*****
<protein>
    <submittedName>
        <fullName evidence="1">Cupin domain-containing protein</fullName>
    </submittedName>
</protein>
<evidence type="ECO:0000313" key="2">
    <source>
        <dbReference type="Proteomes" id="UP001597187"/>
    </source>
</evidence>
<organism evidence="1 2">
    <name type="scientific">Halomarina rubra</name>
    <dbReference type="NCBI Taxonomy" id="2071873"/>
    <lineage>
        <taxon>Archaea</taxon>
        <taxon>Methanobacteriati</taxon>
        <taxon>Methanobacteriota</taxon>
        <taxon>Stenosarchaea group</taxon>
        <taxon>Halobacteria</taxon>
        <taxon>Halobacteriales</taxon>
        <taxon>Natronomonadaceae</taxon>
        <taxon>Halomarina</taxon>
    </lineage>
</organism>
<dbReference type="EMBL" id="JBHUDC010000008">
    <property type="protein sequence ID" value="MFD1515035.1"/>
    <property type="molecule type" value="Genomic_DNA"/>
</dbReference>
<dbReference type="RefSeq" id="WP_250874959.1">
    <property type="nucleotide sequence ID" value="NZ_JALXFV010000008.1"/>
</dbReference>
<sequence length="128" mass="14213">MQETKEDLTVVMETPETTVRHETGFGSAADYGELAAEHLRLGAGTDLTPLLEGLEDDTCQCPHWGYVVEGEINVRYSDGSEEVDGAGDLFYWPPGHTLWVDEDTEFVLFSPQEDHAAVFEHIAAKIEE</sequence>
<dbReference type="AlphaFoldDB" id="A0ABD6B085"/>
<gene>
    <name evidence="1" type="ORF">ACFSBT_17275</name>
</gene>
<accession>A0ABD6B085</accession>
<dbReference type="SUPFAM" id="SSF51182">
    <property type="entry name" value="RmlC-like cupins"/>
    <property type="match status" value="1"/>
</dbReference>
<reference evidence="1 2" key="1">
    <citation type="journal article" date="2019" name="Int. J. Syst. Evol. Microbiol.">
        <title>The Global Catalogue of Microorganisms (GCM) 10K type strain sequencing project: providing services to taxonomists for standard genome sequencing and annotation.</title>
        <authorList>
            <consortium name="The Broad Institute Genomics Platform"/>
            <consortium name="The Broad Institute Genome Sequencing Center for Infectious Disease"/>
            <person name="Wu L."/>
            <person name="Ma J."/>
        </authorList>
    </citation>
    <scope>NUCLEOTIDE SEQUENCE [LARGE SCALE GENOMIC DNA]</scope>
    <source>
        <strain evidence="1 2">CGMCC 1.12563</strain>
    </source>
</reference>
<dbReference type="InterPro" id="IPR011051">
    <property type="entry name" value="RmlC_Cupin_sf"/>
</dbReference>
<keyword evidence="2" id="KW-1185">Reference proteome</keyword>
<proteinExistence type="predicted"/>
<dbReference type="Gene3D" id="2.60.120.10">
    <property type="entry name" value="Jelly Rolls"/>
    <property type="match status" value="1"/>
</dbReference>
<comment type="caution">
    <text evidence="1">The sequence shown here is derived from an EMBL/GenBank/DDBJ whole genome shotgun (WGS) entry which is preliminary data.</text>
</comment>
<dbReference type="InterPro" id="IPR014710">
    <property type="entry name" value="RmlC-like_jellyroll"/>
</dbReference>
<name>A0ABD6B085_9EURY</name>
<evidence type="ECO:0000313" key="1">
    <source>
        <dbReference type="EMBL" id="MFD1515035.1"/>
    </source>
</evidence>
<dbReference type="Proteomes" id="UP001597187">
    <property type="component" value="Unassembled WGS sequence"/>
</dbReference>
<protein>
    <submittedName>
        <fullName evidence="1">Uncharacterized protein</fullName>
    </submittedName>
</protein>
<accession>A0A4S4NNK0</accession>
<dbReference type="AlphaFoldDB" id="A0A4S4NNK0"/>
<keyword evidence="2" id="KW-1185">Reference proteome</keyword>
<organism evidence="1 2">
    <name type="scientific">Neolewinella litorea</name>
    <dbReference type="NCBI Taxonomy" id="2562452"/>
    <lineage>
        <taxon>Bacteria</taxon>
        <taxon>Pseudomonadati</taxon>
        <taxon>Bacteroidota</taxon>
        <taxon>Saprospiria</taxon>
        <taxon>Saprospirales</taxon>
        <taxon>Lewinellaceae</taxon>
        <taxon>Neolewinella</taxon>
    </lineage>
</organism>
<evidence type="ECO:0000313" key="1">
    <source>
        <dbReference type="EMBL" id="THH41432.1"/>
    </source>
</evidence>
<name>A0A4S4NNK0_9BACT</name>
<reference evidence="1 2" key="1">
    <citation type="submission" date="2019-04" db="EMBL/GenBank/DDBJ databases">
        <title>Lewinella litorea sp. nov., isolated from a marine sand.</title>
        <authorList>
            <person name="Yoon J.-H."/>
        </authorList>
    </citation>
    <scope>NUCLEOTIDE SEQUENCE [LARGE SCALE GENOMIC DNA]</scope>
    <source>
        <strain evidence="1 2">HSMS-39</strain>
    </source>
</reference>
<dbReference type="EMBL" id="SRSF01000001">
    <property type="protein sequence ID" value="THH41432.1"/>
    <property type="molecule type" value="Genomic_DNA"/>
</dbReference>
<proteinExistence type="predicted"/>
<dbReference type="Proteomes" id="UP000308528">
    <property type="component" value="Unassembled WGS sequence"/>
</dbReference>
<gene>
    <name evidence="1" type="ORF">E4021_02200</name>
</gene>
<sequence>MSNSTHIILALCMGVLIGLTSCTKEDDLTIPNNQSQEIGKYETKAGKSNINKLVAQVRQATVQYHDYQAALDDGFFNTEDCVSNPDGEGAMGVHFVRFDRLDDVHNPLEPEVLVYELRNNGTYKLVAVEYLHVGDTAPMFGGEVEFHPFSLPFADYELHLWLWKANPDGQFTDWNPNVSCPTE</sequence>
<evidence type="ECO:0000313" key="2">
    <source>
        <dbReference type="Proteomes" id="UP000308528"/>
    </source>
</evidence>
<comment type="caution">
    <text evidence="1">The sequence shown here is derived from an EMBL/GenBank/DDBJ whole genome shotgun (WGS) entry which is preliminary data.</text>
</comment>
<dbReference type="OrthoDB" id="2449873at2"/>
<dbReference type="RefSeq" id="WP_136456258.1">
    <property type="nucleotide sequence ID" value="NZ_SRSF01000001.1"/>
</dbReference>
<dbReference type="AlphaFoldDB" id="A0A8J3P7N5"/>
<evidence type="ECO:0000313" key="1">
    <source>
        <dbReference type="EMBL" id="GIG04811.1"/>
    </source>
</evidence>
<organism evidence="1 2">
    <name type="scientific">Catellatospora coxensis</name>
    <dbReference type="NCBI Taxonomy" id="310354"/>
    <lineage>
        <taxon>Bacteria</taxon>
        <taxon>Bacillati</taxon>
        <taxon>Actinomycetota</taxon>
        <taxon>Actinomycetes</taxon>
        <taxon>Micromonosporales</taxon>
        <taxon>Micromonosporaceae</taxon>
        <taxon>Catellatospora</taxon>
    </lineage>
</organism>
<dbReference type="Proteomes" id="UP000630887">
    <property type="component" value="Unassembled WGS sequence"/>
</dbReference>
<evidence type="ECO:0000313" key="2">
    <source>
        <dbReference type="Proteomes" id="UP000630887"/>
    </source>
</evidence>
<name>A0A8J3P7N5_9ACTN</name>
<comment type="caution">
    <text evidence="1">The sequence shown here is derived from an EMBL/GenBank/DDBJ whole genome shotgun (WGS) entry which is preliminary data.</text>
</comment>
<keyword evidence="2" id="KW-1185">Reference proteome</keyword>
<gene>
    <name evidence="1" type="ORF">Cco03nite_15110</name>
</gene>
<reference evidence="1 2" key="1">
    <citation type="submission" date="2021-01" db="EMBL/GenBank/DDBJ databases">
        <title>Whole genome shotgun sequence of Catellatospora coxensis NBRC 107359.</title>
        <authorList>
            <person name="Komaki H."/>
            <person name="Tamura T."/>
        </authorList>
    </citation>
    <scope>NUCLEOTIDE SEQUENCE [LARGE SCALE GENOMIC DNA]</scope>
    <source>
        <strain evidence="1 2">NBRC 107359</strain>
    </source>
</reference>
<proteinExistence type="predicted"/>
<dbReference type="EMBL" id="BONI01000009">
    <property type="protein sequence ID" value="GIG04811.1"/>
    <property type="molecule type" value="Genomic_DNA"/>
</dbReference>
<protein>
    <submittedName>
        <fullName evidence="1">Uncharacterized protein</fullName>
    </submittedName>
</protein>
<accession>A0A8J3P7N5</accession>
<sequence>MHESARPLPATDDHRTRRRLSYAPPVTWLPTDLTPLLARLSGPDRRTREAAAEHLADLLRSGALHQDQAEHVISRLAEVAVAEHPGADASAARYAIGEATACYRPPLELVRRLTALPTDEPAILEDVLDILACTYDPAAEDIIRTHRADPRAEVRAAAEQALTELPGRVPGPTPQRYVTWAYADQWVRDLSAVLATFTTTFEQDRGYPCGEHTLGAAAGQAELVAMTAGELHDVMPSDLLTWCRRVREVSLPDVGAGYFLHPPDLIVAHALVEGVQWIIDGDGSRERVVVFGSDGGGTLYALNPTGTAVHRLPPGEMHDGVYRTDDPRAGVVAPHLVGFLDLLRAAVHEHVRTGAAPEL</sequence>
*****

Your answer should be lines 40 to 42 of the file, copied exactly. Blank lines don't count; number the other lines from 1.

    <property type="match status" value="1"/>
</dbReference>
<reference evidence="1 2" key="1">